I tried to read, but my attention was continually snagged by activity behind the sound proofed glass. Four floors up, opposite the multi-storied concrete grilled car park, I watched the silver head lights and sun-red brake lights whiz through the dark passages like cyborg bees searching for synthetic pollen. The cars danced as the owners fruitlessly searched for a space or the exit; equally desperate to both arrive and leave simultaneously. And in the background was the occasional eerily silent roar of the jumbos sneaking out into the early morning clouds bound for another life.
Suddenly, I remembered watching on the news an investigation into hotel cleaning staff pressurised to clean too many rooms in too short a time using the same cloth to clean the toilet as the little bathroom glasses.
I grimaced and swallowed the dregs of my drink.
“Great, complimentary dysentery with every room.”
I awoke to the rapid-fire clatter of too many stilettos down the corridor and the pitiful warbling of my phone’s peppermint themed alarm tone. The curtains were still wide open, I was naked, the clammy duvet had been roughly discarded and all around was chaos.
“Whlul-a-blurm-a-bub,” I just about managed.
I forced myself off the bed, if only to find my damn phone and shut its pathetic bland tones up. As I moved I noticed my limbs leaving blurred previous lives, impressions of themselves in their wake.
My phone was on the floor, underneath the turned inside out suit trousers apparently dropped with unnecessary rapidity, plugged into the charger which was plugged into the wall with the switch turned off. At the moment I found it, it blooped its last and the screen went black. The air was forcibly silent except for a vague scratching of bone on mangy fur. Close to the bed lay my jacket in a similar inverted state to my trousers suggesting a rather ungraceful undressing sequence and in the far corner, screwed into sweat damp ball, was my blue shirt. I was unclear as to where my underwear had gone. Presumably, it was in amongst all my other clothes which I seemed to have emptied across the floor.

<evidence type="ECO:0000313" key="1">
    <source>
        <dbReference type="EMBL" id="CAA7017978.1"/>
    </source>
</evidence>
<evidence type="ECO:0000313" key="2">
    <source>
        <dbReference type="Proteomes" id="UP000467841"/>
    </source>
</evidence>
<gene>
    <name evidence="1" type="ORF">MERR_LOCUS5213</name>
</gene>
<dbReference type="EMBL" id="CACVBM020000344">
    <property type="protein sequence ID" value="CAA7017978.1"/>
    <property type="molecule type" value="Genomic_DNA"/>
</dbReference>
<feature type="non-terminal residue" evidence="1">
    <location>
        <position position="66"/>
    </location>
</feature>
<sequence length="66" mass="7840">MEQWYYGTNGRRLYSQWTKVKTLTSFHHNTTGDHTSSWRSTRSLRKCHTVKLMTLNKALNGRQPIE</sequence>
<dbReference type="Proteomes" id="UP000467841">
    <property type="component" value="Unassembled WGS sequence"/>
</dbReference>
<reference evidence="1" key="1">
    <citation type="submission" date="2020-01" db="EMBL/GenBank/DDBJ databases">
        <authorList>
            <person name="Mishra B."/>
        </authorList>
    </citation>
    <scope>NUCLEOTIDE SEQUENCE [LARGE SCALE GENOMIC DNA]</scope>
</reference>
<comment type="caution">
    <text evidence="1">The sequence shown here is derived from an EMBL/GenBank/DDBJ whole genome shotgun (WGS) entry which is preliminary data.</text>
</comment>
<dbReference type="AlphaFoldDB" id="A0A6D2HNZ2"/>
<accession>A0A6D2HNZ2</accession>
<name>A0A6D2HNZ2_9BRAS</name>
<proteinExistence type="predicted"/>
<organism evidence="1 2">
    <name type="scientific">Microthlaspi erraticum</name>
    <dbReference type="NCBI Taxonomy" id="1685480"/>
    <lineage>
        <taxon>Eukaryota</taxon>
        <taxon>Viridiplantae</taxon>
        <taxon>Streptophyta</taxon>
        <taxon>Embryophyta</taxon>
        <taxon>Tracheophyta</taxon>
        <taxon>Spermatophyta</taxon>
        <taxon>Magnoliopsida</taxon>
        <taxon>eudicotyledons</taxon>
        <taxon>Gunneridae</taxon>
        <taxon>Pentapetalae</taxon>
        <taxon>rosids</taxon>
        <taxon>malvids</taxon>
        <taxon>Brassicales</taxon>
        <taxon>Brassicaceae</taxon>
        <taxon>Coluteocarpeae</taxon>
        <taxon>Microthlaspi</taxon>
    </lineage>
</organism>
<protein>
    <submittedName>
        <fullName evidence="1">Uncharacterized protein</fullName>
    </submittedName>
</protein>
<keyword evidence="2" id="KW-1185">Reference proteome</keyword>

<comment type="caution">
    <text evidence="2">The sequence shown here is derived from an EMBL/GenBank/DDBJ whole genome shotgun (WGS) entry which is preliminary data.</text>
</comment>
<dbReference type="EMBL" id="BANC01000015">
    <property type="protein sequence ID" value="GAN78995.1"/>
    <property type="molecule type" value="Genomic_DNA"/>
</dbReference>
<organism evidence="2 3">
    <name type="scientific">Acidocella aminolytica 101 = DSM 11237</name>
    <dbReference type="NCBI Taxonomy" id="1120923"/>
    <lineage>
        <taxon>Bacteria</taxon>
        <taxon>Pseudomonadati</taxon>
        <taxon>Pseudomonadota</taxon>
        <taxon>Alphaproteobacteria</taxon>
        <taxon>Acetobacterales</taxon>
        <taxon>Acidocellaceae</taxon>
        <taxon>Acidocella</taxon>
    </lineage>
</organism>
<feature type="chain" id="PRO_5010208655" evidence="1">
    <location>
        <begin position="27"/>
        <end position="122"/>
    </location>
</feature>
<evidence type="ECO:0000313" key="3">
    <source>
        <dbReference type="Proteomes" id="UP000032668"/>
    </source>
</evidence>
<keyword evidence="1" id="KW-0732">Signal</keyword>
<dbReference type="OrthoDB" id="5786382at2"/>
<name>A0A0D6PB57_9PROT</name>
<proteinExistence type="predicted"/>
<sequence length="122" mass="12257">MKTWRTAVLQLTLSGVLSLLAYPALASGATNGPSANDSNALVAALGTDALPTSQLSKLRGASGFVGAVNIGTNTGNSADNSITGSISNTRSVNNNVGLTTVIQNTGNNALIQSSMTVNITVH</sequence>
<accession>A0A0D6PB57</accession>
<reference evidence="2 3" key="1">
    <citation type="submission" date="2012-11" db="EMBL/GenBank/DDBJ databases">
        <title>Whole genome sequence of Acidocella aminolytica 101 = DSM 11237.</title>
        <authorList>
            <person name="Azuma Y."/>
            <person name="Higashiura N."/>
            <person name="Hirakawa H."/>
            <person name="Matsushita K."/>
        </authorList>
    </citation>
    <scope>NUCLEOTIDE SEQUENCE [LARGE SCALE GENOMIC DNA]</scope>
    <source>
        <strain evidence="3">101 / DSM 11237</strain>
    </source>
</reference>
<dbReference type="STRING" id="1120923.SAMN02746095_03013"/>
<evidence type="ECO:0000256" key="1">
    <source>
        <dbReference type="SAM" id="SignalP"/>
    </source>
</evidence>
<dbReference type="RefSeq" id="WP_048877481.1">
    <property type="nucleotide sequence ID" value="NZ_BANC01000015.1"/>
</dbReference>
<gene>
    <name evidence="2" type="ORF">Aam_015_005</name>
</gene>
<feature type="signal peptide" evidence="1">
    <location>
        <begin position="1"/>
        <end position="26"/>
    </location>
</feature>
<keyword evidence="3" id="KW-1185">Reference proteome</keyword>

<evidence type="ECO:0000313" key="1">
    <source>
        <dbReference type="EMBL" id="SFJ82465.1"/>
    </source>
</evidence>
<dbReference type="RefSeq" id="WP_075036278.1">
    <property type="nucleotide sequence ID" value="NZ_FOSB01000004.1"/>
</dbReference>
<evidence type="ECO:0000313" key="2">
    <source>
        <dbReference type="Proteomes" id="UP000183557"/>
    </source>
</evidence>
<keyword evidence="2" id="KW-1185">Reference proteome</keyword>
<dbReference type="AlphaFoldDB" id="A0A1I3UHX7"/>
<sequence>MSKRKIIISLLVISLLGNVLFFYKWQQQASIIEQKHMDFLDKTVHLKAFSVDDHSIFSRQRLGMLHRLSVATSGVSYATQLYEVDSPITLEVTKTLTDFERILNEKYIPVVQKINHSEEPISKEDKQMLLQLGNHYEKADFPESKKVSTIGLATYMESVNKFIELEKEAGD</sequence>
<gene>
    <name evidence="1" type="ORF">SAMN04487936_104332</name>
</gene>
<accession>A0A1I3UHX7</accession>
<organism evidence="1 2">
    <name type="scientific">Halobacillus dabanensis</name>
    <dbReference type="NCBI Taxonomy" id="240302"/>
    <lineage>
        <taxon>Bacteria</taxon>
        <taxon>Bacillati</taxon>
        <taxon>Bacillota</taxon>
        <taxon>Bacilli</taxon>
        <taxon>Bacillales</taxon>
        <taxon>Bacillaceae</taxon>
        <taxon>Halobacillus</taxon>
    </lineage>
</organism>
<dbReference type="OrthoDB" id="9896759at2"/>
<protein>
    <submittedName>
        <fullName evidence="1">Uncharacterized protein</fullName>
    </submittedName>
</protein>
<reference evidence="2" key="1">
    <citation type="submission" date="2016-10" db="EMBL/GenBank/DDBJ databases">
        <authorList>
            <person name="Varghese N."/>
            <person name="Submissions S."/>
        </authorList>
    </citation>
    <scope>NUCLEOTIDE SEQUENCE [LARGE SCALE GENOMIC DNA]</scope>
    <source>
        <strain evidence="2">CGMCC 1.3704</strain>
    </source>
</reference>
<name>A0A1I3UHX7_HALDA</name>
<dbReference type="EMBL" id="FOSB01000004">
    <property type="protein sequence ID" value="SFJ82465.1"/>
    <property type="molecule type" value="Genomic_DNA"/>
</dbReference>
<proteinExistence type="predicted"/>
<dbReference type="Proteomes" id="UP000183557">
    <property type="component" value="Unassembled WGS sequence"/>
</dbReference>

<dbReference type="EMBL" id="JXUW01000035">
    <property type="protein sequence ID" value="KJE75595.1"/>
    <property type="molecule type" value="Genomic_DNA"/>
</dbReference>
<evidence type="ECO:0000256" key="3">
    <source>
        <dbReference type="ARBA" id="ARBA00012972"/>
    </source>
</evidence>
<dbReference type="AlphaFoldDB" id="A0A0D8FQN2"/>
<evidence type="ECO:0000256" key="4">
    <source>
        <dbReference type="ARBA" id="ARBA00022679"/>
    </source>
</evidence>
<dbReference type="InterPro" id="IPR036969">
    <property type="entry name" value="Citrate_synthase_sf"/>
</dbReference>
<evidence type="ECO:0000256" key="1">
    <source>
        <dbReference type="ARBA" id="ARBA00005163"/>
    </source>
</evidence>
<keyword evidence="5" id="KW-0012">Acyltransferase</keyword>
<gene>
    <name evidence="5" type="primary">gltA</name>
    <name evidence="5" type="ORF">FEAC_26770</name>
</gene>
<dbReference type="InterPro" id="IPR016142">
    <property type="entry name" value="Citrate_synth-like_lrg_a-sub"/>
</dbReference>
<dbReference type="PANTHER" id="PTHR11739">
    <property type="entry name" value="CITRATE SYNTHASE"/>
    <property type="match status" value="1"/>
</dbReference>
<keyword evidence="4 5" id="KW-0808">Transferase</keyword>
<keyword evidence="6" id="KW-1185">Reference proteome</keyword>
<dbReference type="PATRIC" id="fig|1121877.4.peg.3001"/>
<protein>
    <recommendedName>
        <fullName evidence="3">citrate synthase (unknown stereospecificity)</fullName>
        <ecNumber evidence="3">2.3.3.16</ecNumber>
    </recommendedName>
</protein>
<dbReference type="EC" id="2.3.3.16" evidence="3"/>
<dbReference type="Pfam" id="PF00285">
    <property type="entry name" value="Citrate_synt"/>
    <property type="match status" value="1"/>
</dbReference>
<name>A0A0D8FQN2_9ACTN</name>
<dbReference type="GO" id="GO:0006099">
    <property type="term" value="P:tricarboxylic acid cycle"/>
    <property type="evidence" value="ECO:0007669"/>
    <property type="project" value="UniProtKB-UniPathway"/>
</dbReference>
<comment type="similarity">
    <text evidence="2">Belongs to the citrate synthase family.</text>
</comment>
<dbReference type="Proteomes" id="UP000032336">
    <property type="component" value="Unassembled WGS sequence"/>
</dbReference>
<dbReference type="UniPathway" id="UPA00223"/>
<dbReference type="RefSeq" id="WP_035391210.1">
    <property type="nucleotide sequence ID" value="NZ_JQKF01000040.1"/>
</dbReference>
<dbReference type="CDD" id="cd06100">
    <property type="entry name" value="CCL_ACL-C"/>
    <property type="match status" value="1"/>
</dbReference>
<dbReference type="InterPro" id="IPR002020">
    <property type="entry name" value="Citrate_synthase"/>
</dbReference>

What had I been looking for?
Up in the top corner of the room the wine monkey stopped plucking lice from itself and laughed its evil cackle at another successful mugging.
I gave it the finger and headed into the bathroom.
Standing under the shower the rapid fire bursts of scalding hot, then freezing cold and then round again did their job and I at least felt upright. I drip dried whilst pissing long and hard into the toilet trying not to look at what I may have left floating there the night before.
I was relieved to find that my rummagings of the previous night had not extended to the open wardrobe where my suits and shirts hung. The monkey threatened to throw its shit at me until I snarled and it scurried for safety inside the inactive mini-bar. Slowly, I started to take on the shape of what I am not.
Back into the bathroom, conscious of time disappearing, I shaved, waxed my fair and cleaned my teeth all the while studying my face in the magnified mirror. Black eyes, pallid flushed skin, a fifteen yard gaze. Still, I had to cope. There was no other option.
I stood up straight, slipped my jacket on, spat into the sink and gave a final sneer to the mirror, when, over my shoulder, I noticed: “Why is there a telephone built into the wall next to the toilet?” I scratched my head in bemusement. “Who orders room service whilst taking a dump?”